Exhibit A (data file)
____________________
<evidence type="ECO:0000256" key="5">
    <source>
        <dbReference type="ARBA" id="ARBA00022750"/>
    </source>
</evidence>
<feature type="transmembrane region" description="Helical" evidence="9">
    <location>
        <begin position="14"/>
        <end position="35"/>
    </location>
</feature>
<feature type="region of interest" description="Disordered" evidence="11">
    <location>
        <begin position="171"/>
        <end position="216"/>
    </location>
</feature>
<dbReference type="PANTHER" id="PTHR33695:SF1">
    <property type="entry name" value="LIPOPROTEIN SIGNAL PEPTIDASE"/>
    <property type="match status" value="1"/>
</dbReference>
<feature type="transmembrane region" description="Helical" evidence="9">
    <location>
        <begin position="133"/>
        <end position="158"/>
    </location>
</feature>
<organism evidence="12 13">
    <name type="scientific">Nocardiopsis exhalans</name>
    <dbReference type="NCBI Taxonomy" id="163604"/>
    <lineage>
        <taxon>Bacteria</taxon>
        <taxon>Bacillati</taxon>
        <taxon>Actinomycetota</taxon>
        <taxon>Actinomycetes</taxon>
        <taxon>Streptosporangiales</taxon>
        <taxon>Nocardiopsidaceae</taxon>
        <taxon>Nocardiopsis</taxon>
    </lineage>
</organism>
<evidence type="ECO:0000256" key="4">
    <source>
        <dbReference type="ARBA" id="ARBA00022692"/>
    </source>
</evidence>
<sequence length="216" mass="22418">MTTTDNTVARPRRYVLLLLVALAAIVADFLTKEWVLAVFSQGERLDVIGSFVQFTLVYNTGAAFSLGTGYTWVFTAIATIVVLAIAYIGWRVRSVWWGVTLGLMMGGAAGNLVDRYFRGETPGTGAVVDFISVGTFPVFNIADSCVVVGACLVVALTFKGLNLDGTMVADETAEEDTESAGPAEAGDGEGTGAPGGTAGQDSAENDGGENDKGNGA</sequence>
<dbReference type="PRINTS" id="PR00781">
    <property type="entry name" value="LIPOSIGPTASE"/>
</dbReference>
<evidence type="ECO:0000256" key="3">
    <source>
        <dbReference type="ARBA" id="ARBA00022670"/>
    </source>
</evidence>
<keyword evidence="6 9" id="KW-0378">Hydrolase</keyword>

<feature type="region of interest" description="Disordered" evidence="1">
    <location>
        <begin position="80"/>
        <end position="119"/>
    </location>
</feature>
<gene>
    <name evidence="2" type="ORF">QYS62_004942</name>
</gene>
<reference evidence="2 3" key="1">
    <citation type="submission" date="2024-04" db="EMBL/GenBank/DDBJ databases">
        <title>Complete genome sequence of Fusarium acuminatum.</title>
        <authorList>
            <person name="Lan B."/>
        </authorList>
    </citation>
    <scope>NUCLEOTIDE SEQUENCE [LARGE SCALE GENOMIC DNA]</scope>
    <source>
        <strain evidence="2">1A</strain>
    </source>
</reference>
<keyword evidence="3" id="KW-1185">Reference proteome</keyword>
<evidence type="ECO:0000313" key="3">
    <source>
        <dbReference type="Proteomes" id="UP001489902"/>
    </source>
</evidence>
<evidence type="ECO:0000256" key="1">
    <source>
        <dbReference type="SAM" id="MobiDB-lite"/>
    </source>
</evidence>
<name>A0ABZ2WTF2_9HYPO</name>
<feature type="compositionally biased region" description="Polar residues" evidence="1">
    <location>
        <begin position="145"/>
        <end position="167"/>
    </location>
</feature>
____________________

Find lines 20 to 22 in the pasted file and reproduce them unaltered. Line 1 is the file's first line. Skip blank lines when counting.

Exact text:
    <property type="match status" value="1"/>
</dbReference>
<feature type="transmembrane region" description="Helical" evidence="9">